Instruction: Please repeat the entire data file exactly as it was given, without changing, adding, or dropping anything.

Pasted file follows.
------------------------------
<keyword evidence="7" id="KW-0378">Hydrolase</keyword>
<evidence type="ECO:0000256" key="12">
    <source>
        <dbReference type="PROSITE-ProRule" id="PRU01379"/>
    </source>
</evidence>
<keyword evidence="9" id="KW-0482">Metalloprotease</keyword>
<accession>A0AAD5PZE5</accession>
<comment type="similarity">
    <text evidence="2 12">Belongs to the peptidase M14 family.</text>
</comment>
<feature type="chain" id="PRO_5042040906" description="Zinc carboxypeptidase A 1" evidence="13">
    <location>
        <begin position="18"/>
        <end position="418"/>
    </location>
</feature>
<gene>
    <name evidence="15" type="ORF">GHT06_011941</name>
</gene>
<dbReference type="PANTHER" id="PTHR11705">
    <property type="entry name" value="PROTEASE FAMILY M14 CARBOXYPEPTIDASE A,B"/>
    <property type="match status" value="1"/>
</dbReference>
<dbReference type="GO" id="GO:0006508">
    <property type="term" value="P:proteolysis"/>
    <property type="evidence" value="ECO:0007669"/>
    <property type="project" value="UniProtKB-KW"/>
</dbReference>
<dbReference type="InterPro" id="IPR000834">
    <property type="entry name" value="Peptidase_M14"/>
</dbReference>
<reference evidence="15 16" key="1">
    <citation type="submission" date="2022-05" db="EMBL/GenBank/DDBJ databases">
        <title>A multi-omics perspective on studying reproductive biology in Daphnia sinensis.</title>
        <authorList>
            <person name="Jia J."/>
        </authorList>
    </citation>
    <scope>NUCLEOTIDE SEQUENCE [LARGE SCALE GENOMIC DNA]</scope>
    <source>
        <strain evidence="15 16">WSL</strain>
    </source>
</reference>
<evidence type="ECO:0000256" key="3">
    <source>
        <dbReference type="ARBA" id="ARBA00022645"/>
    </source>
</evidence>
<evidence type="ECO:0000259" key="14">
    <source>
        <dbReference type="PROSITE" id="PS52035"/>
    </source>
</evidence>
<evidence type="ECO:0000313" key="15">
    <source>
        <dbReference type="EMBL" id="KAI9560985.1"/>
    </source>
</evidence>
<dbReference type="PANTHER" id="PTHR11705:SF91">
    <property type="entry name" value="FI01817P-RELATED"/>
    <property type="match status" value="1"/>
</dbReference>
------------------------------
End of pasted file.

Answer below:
<keyword evidence="7" id="KW-0378">Hydrolase</keyword>
<evidence type="ECO:0000256" key="12">
    <source>
        <dbReference type="PROSITE-ProRule" id="PRU01379"/>
    </source>
</evidence>
<keyword evidence="9" id="KW-0482">Metalloprotease</keyword>
<accession>A0AAD5PZE5</accession>
<comment type="similarity">
    <text evidence="2 12">Belongs to the peptidase M14 family.</text>
</comment>
<feature type="chain" id="PRO_5042040906" description="Zinc carboxypeptidase A 1" evidence="13">
    <location>
        <begin position="18"/>
        <end position="418"/>
    </location>
</feature>
<gene>
    <name evidence="15" type="ORF">GHT06_011941</name>
</gene>
<dbReference type="PANTHER" id="PTHR11705">
    <property type="entry name" value="PROTEASE FAMILY M14 CARBOXYPEPTIDASE A,B"/>
    <property type="match status" value="1"/>
</dbReference>
<dbReference type="GO" id="GO:0006508">
    <property type="term" value="P:proteolysis"/>
    <property type="evidence" value="ECO:0007669"/>
    <property type="project" value="UniProtKB-KW"/>
</dbReference>
<dbReference type="InterPro" id="IPR000834">
    <property type="entry name" value="Peptidase_M14"/>
</dbReference>
<reference evidence="15 16" key="1">
    <citation type="submission" date="2022-05" db="EMBL/GenBank/DDBJ databases">
        <title>A multi-omics perspective on studying reproductive biology in Daphnia sinensis.</title>
        <authorList>
            <person name="Jia J."/>
        </authorList>
    </citation>
    <scope>NUCLEOTIDE SEQUENCE [LARGE SCALE GENOMIC DNA]</scope>
    <source>
        <strain evidence="15 16">WSL</strain>
    </source>
</reference>
<evidence type="ECO:0000256" key="3">
    <source>
        <dbReference type="ARBA" id="ARBA00022645"/>
    </source>
</evidence>
<evidence type="ECO:0000259" key="14">
    <source>
        <dbReference type="PROSITE" id="PS52035"/>
    </source>
</evidence>
<evidence type="ECO:0000313" key="15">
    <source>
        <dbReference type="EMBL" id="KAI9560985.1"/>
    </source>
</evidence>
<dbReference type="PANTHER" id="PTHR11705:SF91">
    <property type="entry name" value="FI01817P-RELATED"/>
    <property type="match status" value="1"/>
</dbReference>